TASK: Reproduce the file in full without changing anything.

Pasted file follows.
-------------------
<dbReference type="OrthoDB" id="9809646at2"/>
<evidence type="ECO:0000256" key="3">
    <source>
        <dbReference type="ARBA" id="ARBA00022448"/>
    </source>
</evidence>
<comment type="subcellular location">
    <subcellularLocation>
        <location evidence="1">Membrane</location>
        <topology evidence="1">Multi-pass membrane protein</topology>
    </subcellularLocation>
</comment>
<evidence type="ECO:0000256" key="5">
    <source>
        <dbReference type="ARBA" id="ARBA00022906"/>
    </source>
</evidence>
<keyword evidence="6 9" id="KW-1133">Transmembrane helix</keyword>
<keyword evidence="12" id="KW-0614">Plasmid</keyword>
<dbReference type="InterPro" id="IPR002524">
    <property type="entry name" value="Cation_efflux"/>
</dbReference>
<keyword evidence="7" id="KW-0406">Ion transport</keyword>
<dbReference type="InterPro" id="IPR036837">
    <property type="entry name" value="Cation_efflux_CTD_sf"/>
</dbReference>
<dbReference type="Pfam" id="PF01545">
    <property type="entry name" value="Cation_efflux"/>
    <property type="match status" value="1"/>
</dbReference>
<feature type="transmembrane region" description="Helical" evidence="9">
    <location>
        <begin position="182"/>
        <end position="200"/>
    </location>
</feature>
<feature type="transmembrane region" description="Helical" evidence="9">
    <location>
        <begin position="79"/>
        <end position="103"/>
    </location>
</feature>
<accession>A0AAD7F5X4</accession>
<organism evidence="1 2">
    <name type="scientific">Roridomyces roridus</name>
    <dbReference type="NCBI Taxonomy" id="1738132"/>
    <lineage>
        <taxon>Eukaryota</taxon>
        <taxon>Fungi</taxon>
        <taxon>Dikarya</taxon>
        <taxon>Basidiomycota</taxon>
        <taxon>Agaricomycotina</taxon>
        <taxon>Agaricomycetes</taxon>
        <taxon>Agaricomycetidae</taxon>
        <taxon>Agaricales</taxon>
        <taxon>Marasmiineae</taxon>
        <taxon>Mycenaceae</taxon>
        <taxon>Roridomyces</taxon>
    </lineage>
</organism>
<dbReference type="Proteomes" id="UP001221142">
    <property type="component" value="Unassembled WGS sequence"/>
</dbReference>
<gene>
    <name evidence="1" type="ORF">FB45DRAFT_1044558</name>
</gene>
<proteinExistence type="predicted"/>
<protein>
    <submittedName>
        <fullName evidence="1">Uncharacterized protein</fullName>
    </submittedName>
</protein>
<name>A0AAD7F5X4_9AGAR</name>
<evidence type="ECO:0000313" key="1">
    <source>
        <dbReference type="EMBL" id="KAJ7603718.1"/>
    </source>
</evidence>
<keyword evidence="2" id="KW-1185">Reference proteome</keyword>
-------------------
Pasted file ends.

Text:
<dbReference type="OrthoDB" id="9809646at2"/>
<evidence type="ECO:0000256" key="3">
    <source>
        <dbReference type="ARBA" id="ARBA00022448"/>
    </source>
</evidence>
<comment type="subcellular location">
    <subcellularLocation>
        <location evidence="1">Membrane</location>
        <topology evidence="1">Multi-pass membrane protein</topology>
    </subcellularLocation>
</comment>
<evidence type="ECO:0000256" key="5">
    <source>
        <dbReference type="ARBA" id="ARBA00022906"/>
    </source>
</evidence>
<keyword evidence="6 9" id="KW-1133">Transmembrane helix</keyword>
<keyword evidence="12" id="KW-0614">Plasmid</keyword>
<dbReference type="InterPro" id="IPR002524">
    <property type="entry name" value="Cation_efflux"/>
</dbReference>
<keyword evidence="7" id="KW-0406">Ion transport</keyword>
<dbReference type="InterPro" id="IPR036837">
    <property type="entry name" value="Cation_efflux_CTD_sf"/>
</dbReference>
<dbReference type="Pfam" id="PF01545">
    <property type="entry name" value="Cation_efflux"/>
    <property type="match status" value="1"/>
</dbReference>
<feature type="transmembrane region" description="Helical" evidence="9">
    <location>
        <begin position="182"/>
        <end position="200"/>
    </location>
</feature>
<feature type="transmembrane region" description="Helical" evidence="9">
    <location>
        <begin position="79"/>
        <end position="103"/>
    </location>
</feature>
<accession>A0AAD7F5X4</accession>
<organism evidence="1 2">
    <name type="scientific">Roridomyces roridus</name>
    <dbReference type="NCBI Taxonomy" id="1738132"/>
    <lineage>
        <taxon>Eukaryota</taxon>
        <taxon>Fungi</taxon>
        <taxon>Dikarya</taxon>
        <taxon>Basidiomycota</taxon>
        <taxon>Agaricomycotina</taxon>
        <taxon>Agaricomycetes</taxon>
        <taxon>Agaricomycetidae</taxon>
        <taxon>Agaricales</taxon>
        <taxon>Marasmiineae</taxon>
        <taxon>Mycenaceae</taxon>
        <taxon>Roridomyces</taxon>
    </lineage>
</organism>
<dbReference type="Proteomes" id="UP001221142">
    <property type="component" value="Unassembled WGS sequence"/>
</dbReference>
<gene>
    <name evidence="1" type="ORF">FB45DRAFT_1044558</name>
</gene>
<proteinExistence type="predicted"/>
<protein>
    <submittedName>
        <fullName evidence="1">Uncharacterized protein</fullName>
    </submittedName>
</protein>
<name>A0AAD7F5X4_9AGAR</name>
<evidence type="ECO:0000313" key="1">
    <source>
        <dbReference type="EMBL" id="KAJ7603718.1"/>
    </source>
</evidence>
<keyword evidence="2" id="KW-1185">Reference proteome</keyword>